Your chats would no longer be safe if WhatsApp losses end-to-end encryption battle in India


WhatsApp troubles in its biggest market continue to mount up as the Indian government is announcing a new set of media regulations that would compel the popular messaging app to break privacy protections.

According to the new regulation, social media companies will be required to identify the “first originator of information” when authorities demand it.

Although the law only requires it in the case of people that have been credibly accused of wrongdoing, the Facebook-owned company says it can’t do it without breaking its lauded end-to-end encryption.

WhatsApp explained that because its messages are end-to-end encrypted, it would have to break encryption for receivers and “originators” of messages to comply.

Your chats would no longer be safe if WhatsApp losses end-to-end policy battle in India

Other rules in the code include the requirement that big social media firms appoint Indian citizens to key compliance roles and remove content within 36 hours of a legal order.

They must also set up a mechanism to respond to complaints and use automated processes to take down pornography.

WhatsApp goes to court

In an attempt to block the regulation, WhatsApp has filed a legal complaint against the Indian government in the country’s capital, Delhi

According to the suit, WhatsApp is asking the Delhi High Court to declare that one of the new rules is a violation of privacy rights in India’s constitution.

WhatsApp has nearly 400 million users in India

This latest tussle escalates a growing struggle between the Indian government and WhatsApp in its biggest market.

The company was recently given a one-week ultimatum to revoke its updated privacy policy or face sanctions under the country’s laws.

Your chats won't be safe, If WhatsApp losses its end-to-end Policy battle in India

WhatsApp risks social media immunity

Although WhatsApp has filed a lawsuit, there’s no information as to when it will be reviewed by the court. While the verdict is pending, WhatsApp will have to decide whether to comply or disobey the law that is going into effect.

If it decides not to comply, it may lose the protection from lawsuits and criminal prosecution provided to social media companies in Indian law.

The Intermediary Guidelines and Digital Media Ethics Code promulgated by India’s ministry of information technology states that “significant social media intermediaries” stand to lose protection from lawsuits and criminal prosecution if they fail to adhere to the code.

However, WhatsApp stands a fair chance of the lawsuit turning out in their favour. The company pointed out that the 2017 Indian Supreme Court ruling supporting privacy in a case known as Puttaswamy is a good and valid precedent.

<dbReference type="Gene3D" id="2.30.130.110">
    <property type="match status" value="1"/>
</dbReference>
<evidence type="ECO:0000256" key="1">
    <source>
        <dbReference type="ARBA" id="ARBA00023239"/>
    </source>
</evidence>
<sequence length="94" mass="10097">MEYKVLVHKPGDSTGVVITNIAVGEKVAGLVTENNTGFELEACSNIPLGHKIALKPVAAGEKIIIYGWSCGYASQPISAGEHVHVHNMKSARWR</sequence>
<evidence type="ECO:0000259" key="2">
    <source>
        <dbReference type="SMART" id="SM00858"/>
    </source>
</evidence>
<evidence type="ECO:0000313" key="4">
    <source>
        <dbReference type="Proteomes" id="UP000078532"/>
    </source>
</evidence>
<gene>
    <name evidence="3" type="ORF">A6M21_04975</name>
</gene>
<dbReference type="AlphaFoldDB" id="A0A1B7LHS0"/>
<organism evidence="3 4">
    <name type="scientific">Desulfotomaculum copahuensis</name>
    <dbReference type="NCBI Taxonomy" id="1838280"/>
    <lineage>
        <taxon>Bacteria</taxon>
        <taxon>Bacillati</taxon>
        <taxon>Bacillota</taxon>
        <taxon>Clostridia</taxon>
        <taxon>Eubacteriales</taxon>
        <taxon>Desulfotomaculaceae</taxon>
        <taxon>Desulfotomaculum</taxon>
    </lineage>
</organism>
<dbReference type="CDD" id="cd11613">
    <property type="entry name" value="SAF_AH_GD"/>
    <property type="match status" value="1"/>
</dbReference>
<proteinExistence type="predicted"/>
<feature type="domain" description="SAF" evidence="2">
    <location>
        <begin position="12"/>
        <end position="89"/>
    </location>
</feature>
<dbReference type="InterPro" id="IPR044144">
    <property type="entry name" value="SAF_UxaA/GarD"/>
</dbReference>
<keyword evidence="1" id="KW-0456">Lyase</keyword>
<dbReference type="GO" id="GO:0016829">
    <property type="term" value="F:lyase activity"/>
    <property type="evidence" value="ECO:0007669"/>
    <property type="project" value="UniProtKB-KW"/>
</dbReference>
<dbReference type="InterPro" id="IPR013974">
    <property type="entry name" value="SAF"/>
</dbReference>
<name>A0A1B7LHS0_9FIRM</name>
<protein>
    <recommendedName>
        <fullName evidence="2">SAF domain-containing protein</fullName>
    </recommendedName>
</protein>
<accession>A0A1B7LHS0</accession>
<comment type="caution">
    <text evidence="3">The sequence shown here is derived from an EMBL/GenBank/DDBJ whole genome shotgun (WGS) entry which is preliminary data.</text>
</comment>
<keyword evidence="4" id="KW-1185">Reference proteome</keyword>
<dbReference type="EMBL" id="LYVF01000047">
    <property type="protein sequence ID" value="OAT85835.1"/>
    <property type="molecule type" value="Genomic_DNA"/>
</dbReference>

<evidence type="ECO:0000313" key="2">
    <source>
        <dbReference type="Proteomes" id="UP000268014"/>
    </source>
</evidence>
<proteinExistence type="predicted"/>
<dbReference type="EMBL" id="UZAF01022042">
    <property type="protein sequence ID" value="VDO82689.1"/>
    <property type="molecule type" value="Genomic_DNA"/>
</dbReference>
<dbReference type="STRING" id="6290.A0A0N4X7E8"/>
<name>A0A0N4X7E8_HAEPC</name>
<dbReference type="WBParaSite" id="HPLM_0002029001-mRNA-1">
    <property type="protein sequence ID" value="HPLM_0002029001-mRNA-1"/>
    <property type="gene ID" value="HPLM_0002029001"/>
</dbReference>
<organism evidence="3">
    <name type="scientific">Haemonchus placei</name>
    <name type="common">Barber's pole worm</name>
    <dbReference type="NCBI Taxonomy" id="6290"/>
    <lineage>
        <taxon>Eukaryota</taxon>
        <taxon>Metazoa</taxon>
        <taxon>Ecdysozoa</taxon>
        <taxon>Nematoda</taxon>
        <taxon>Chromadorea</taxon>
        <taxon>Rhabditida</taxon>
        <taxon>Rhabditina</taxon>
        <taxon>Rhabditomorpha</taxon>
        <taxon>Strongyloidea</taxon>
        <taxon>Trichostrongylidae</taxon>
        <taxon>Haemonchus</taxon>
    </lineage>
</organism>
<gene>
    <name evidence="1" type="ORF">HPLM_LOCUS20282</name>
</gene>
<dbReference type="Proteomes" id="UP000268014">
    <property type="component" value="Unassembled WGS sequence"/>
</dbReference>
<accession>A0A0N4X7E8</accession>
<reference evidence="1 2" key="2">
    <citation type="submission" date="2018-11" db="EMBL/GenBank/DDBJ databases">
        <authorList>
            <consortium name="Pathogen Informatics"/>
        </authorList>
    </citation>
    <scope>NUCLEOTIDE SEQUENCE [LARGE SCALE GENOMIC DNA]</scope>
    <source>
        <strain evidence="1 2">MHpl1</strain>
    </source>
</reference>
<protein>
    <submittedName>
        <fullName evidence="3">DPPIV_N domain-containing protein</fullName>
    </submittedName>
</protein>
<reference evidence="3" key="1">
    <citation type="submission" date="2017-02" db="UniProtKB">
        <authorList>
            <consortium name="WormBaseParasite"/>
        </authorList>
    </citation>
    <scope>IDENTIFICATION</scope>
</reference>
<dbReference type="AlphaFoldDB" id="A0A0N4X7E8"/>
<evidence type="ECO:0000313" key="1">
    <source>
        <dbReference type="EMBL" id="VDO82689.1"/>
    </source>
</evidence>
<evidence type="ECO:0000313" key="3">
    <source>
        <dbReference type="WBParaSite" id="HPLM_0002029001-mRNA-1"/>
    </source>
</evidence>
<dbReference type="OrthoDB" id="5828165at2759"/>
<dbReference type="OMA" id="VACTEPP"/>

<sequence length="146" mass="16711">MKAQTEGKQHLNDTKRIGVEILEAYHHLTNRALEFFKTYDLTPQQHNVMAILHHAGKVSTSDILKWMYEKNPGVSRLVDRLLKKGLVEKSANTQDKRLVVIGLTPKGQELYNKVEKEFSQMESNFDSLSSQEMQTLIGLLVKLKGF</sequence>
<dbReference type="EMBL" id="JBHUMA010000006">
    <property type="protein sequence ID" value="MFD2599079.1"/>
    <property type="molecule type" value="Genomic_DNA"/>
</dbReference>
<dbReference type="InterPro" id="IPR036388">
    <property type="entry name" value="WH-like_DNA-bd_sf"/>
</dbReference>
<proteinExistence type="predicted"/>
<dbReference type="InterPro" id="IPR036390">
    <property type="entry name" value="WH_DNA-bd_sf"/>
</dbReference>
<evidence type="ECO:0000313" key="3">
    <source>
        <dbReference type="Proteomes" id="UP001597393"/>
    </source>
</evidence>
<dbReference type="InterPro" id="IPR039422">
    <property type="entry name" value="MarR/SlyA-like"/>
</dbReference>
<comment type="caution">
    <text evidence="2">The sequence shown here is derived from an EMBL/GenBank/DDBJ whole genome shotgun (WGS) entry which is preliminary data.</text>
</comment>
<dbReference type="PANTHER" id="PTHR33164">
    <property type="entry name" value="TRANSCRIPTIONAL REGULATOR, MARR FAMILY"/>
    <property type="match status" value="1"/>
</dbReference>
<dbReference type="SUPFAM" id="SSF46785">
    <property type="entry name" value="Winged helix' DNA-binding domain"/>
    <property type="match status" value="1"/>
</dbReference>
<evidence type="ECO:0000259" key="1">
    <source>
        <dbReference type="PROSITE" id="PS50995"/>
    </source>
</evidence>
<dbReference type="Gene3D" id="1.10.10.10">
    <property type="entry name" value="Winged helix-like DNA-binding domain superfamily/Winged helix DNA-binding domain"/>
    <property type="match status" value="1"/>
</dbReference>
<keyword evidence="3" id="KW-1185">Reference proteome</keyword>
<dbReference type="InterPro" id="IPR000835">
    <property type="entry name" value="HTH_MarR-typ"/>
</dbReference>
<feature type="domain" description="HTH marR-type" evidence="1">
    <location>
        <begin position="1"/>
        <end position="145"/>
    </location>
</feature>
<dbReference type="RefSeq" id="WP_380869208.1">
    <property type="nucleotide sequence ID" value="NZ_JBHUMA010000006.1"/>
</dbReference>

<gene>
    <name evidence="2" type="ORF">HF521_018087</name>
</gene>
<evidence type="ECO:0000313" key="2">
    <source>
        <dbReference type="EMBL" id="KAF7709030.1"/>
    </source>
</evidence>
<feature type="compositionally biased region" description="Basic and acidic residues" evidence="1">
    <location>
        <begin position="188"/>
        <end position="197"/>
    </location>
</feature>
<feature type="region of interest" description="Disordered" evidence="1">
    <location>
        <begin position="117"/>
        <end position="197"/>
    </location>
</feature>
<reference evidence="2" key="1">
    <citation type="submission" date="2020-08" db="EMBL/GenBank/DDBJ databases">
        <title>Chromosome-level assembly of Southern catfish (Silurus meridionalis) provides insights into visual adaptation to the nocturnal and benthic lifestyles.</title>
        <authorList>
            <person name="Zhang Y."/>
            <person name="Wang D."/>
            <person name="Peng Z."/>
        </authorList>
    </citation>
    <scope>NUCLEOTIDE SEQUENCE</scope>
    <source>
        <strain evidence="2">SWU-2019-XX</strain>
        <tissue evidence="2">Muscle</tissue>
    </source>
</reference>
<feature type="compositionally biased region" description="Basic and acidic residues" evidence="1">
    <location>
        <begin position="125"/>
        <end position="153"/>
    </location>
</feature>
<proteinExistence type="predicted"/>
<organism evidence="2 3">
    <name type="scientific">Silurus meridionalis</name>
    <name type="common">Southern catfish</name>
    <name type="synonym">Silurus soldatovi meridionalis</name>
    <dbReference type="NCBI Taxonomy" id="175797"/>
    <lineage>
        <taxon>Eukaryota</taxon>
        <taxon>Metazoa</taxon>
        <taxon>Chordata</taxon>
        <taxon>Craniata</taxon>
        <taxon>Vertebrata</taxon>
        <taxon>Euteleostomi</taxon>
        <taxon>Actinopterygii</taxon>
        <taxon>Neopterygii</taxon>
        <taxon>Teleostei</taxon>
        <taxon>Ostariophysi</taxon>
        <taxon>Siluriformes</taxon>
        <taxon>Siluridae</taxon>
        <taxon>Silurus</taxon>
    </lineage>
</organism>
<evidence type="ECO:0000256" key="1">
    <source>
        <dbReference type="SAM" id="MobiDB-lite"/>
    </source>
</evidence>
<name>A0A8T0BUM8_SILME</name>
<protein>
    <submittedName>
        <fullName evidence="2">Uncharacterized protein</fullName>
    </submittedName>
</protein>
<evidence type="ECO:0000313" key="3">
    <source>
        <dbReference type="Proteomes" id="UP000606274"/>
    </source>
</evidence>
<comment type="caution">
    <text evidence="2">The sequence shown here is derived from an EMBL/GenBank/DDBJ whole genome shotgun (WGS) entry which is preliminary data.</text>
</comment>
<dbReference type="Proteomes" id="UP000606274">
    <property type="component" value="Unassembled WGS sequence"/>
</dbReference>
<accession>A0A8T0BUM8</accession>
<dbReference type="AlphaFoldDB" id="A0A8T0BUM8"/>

In the Puttaswamy case, the court had ruled that privacy must be preserved except in cases where legality, necessity and proportionality all weighed against it. WhatsApp believes that this new law fails all three of those tests, starting with the lack of explicit parliamentary backing.

WhatsApp end-to-end encryption in Jeopardy

WhatsApp has invested heavily in India and its efforts have been rewarded with impressive adoption in the country. However, all this can be put in jeopardy by this heavy-handed regulation by the Indian government.

If the Media Law is implemented, the Facebook-owned company would be forced to comply. This would practically spell the end of its highest-selling and most unique offering of end-to-end encryption.

However, this may not stop within the borders of India. For years, many governments have been trying to make regulations to break through social media’s security wall.

A quick reminder is the Social Media bill that was suggested in Nigeria in 2019.

A successful bypass by the Indian government could mean that other governments would follow suit and demand access. This in turn results in a zero guarantee of safety and security for user data and chats. The summary is your secret is no longer secret.

Other social media companies react

WhatsApp is not the only company that has faced the ire of the Indian government. Twitter recently suffered the embarrassment of an Indian police visit at its office after labelling posts by a spokesman for the dominant party and others as containing “manipulated media”.

In general, the response of companies to the new rules has varied from silence to partial acceptance.

Facebook says it agrees with most of the provisions but is still looking to negotiate some aspects. Twitter, on its part, hasn’t made any comments.

In summary

While other social media companies can work around India’s new rule, WhatsApp end-to-end encryption puts them in a tight spot.

The company can’t necessarily threaten to pull out as Google did in Australia because India is its biggest market and a potential market for its new WhatsApp Pay.

However, bending to the government rules may have more devastating consequences as trust levels are still low after the blowback of the new privacy policy.

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